An embarrassing laugh track starting in cyberspace morphed into a national television joke during several Saturday Night Live segments involving Lance Armstrong and Manti Te'o.
"This week, Lance Armstrong disappointed the last guy on Earth who still believed him," said Seth Meyers while flashing a picture of Te'o.
Ba-da-boom. We are laughing at you, not with you, boys.
Actually the laugh should be on us, too. Journalists. The gullible public. The rah-rah chorus of true believers.
Haven't we been here before? It seems that Mark McGwire, Barry Bonds and the rest of those Sultans of Swat had a genie in a bottle, known in some places as the cream and the clear. Olympic track star Marion Jones benefitted from more than powerful protein shakes to make her fly. Joe Paterno's image went down in flames as people burned in anger over the Jerry Sandusky child sex-abuse scandal.
Memo to everybody: Trust your instincts.
Seven Tour de France titles for a guy who had one of his testicles removed? Really?
Falling madly in love with a woman you never actually met in person? Seriously?
Now what? The proverbial road to redemption for these gentlemen is cluttered with a lot more potholes than Mr. Armstrong ever encountered on the Tour de Farce.
A lie is a lie, for sure, but there are obviously important distinctions between Armstrong's and Te'o's fabrications.
Te'o got scammed by a couple of insensitive jerks, eventually realized he had been duped, and reportedly continued to perpetuate the lie for fear of getting humiliated. Ask him how that's working out for him now.
Armstrong is The Biggest Jerk in the Universe, a guy who intimidated anyone who dare question his moral compass, all the while pumping a cocktail of illegal substances into his body. To quote another Saturday Night Live icon, "Isn't that special?"
I don't care how many mea culpas Armstrong has to offer, he's pretty much toast if he thinks he is going to rebuild his tarnished reputation. A sit-down with Oprah isn't enough to ignore the body of evidence stacked against Armstrong. It's not as much the doping as it is the deception.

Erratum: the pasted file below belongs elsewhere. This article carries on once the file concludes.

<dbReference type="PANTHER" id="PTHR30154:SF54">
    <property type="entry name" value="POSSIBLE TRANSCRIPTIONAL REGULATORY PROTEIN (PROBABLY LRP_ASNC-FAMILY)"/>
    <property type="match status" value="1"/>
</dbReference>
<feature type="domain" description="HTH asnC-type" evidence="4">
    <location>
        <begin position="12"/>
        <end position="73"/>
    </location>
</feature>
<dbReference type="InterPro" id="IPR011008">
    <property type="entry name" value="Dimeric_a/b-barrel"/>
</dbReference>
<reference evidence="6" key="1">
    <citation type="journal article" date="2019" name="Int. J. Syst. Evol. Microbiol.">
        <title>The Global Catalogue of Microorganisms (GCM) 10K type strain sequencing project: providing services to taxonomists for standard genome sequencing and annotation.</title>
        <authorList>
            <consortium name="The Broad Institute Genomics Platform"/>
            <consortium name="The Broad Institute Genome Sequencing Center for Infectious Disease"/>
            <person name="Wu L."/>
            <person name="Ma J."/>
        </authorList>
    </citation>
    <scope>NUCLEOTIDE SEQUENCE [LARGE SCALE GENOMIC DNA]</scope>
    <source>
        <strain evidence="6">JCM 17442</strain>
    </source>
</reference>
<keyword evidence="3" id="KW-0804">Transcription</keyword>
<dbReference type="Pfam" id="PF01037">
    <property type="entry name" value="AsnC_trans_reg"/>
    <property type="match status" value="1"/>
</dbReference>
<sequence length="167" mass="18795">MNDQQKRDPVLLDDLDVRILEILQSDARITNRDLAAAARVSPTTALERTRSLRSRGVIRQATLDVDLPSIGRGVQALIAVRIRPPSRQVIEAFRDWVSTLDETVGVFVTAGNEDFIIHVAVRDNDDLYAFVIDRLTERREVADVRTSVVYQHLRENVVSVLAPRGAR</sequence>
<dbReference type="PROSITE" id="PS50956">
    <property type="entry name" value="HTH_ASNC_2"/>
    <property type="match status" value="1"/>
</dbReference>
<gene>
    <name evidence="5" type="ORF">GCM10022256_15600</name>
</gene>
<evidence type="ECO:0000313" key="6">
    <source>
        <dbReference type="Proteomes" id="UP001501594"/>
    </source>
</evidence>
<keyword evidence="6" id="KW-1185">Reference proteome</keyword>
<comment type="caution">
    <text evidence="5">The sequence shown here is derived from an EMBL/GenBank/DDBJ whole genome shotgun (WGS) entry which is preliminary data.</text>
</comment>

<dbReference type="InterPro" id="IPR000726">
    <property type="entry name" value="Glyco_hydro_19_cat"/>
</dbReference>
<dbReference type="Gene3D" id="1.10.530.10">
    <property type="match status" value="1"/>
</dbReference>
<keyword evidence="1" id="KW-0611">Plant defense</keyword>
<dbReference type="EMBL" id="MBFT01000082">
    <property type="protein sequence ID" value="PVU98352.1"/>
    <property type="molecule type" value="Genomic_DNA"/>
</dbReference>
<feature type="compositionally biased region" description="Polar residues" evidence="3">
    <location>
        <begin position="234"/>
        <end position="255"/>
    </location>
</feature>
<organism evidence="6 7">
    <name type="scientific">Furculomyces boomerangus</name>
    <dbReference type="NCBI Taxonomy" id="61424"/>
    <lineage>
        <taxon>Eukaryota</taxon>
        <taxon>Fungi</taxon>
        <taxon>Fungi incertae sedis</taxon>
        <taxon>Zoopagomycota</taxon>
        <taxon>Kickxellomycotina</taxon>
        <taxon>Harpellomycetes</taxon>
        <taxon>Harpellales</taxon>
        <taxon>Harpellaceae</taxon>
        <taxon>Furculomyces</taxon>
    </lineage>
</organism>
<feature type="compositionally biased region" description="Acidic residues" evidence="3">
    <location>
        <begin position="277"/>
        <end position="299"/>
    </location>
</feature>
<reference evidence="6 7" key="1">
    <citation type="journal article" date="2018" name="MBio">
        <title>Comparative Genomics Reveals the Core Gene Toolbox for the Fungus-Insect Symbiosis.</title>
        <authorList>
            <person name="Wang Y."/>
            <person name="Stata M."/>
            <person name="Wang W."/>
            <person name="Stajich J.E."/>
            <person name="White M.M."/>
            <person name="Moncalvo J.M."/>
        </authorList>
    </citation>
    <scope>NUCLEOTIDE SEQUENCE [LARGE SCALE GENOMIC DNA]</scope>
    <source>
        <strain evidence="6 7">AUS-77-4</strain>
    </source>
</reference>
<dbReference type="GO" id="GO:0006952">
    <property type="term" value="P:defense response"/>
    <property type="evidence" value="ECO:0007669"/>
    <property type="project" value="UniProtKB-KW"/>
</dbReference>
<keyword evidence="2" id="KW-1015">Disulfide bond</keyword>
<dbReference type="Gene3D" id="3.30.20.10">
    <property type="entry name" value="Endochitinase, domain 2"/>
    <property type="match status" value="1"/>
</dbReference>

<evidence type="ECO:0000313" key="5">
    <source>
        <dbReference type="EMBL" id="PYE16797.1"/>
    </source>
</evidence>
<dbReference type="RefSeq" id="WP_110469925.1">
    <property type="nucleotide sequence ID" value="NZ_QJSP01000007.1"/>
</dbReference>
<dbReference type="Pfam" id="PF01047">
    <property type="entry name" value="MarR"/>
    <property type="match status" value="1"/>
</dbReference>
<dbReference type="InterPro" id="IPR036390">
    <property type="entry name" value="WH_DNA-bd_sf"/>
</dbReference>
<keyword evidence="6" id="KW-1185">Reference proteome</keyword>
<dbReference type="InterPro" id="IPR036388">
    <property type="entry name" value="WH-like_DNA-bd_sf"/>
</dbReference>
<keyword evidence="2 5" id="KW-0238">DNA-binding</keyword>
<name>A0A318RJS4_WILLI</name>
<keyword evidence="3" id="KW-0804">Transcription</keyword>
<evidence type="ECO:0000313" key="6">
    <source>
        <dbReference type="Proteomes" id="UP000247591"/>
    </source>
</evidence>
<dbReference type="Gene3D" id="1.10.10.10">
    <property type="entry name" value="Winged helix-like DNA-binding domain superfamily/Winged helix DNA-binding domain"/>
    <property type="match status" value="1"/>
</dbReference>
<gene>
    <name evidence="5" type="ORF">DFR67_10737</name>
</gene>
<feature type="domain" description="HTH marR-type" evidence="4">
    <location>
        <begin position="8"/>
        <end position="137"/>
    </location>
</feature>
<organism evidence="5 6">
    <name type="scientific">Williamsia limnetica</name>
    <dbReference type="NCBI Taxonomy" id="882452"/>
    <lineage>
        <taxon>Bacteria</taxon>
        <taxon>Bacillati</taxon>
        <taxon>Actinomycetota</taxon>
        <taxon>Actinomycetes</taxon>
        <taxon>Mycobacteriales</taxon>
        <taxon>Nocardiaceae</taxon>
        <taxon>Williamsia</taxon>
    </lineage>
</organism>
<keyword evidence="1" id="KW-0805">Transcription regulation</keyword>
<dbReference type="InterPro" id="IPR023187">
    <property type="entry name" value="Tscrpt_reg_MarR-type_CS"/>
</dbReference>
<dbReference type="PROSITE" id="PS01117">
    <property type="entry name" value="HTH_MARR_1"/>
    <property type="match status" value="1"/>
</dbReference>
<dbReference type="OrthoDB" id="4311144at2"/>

Armstrong treated people like dirt along his ride to infamy, and a couple of "I'm sorry" shout-outs — like the text message he offered one of his most ardent supporters, Rick Reilly — isn't going to cut it.
His honesty came into question again during his two-part sitdown with Oprah: Armstrong denied allegations by the United States Anti-Doping Agency that he offered a donation in the range of $200,000 to $250,000 in 2004 to the agency through a representative. But USADA officials claim otherwise.
Who do you think we should believe?
Although Armstrong's rocky road seems insurmountable, Te'o at least has a shot at some amount of sympathy. Unfortunately, his best defense is, "I am a gullible yahoo." That's the only card he can play.
Either that, or he was in on the scam more than he'd like everyone to think.
After an interview with Jeremy Schaap of ESPN, Te'o and his team of consultants have picked Katie Couric for his public confessional. Te'o and his parents will be on Couric's syndicated daytime talk show that will be broadcast Thursday.
Will people tune in and tune out, much like the Armstrong deal? The angry mob can turn into your best friends in a hurry. Michael Vick, Kobe Bryant, Ray Lewis and even a United States president, Bill Clinton, have been involved or implicated in a number of sins and shenanigans, and they've all managed to crawl out of the gutter.
The key is always contrition and sincerity (or the appearance of it in a pinch). Lewis latched onto some Bible verses and became an inspirational leader. Vick got himself a dog. Bryant bought his wife a $4 million ring. Whatever works.
Repent and rise up!
America loves its flawed heroes. Even the ones with all the emotional scars and sins and occasional invisible girlfriend.